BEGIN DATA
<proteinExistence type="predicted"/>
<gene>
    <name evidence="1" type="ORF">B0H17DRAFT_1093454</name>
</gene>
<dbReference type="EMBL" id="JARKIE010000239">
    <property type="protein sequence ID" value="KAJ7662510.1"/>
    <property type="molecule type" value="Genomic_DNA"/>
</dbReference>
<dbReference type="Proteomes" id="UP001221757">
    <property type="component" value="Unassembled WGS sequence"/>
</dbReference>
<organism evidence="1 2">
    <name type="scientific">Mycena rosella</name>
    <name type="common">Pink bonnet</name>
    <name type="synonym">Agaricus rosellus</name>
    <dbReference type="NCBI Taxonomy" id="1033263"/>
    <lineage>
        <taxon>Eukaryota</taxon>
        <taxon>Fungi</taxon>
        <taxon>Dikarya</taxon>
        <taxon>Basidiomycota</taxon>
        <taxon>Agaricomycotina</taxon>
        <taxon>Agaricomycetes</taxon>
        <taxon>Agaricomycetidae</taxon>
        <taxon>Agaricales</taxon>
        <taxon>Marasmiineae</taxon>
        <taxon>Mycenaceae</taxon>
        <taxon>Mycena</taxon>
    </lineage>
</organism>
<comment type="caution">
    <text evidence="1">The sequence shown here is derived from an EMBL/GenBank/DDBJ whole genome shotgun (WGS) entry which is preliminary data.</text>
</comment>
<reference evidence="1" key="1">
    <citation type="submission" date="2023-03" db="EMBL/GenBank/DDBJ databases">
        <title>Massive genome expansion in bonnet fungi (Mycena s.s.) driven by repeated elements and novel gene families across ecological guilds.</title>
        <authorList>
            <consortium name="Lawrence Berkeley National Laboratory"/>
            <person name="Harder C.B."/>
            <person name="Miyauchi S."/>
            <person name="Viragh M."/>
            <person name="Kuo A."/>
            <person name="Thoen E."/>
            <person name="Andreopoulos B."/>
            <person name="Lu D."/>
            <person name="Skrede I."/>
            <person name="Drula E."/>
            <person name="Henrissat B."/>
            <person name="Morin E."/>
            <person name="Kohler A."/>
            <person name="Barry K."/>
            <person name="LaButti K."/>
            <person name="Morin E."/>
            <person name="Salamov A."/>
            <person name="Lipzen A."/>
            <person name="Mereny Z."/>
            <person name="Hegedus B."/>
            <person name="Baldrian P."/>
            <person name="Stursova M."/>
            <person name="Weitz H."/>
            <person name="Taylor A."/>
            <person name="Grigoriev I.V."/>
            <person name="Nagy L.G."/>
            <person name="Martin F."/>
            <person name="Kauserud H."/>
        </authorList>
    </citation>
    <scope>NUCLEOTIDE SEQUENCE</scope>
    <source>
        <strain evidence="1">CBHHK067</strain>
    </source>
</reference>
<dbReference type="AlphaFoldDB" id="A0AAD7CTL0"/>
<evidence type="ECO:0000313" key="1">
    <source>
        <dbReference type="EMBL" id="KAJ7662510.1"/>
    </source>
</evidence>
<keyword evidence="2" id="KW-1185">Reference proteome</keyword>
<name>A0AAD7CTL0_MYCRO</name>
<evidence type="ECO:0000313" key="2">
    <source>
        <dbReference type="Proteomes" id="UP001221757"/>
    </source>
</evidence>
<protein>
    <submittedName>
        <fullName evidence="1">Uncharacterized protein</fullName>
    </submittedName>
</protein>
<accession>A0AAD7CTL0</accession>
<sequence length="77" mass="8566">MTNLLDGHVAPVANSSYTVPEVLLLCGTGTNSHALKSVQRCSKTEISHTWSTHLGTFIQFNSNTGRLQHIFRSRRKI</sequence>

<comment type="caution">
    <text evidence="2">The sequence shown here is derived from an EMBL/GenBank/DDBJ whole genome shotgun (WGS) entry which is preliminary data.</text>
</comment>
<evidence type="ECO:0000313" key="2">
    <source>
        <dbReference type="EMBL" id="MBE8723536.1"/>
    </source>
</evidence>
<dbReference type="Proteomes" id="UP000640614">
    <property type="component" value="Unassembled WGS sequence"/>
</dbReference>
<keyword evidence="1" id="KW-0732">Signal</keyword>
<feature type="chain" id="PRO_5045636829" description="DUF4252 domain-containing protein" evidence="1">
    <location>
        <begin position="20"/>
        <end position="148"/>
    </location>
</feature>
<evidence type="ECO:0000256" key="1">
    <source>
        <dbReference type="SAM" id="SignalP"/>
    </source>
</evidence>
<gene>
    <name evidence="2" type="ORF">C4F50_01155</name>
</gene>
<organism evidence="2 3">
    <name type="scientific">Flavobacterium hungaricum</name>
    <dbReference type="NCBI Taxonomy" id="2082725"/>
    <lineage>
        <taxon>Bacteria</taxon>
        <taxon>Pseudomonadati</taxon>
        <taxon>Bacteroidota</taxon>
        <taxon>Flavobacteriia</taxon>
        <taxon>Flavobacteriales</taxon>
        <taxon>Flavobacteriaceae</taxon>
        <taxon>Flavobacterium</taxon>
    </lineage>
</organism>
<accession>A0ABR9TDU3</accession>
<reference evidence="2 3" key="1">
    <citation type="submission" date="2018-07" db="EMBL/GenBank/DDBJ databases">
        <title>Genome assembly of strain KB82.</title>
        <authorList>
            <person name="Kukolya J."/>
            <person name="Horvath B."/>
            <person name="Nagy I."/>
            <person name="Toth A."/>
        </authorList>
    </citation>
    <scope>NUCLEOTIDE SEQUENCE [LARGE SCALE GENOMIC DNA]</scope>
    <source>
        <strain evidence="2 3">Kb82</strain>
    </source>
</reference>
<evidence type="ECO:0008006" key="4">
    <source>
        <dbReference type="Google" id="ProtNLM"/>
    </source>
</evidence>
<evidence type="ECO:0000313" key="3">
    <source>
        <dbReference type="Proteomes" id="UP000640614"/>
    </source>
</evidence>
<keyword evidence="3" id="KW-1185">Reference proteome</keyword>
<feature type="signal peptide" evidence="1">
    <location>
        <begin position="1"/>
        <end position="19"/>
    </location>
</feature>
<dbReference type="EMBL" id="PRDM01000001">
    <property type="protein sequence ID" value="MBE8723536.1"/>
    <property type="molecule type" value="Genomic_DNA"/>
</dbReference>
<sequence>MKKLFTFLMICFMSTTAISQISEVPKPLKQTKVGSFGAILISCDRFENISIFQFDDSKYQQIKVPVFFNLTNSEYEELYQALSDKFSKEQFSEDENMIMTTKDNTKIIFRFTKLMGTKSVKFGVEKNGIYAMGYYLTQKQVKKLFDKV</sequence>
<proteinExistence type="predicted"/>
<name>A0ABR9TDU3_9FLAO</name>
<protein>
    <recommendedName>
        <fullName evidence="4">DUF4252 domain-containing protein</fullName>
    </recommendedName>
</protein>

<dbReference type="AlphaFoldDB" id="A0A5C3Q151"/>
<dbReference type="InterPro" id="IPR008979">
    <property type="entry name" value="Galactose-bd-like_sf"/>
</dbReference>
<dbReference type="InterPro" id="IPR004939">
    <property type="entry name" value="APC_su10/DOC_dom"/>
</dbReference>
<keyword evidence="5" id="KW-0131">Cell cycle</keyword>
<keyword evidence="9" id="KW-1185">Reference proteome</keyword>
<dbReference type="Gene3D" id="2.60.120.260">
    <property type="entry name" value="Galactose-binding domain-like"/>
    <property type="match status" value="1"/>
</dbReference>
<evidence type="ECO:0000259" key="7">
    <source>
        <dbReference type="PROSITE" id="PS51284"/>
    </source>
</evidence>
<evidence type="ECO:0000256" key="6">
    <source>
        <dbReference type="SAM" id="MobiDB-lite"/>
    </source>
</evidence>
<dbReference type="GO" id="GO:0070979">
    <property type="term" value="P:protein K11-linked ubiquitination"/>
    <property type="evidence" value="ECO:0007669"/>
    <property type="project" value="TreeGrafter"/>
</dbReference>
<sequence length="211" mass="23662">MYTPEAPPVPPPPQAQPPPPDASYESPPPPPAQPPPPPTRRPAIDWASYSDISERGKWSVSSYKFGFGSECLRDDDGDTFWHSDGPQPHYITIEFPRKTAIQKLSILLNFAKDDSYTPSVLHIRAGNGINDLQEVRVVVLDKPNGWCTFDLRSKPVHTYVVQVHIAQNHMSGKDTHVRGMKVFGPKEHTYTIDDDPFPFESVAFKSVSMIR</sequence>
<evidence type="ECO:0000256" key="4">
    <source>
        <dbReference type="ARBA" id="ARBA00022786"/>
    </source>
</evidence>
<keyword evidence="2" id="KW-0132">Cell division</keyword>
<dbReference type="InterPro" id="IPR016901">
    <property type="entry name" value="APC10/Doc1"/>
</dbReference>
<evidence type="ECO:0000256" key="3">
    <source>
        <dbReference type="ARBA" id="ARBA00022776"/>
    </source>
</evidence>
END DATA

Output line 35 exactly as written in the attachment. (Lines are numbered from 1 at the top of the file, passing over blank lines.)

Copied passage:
    <citation type="submission" date="2023-03" db="EMBL/GenBank/DDBJ databases">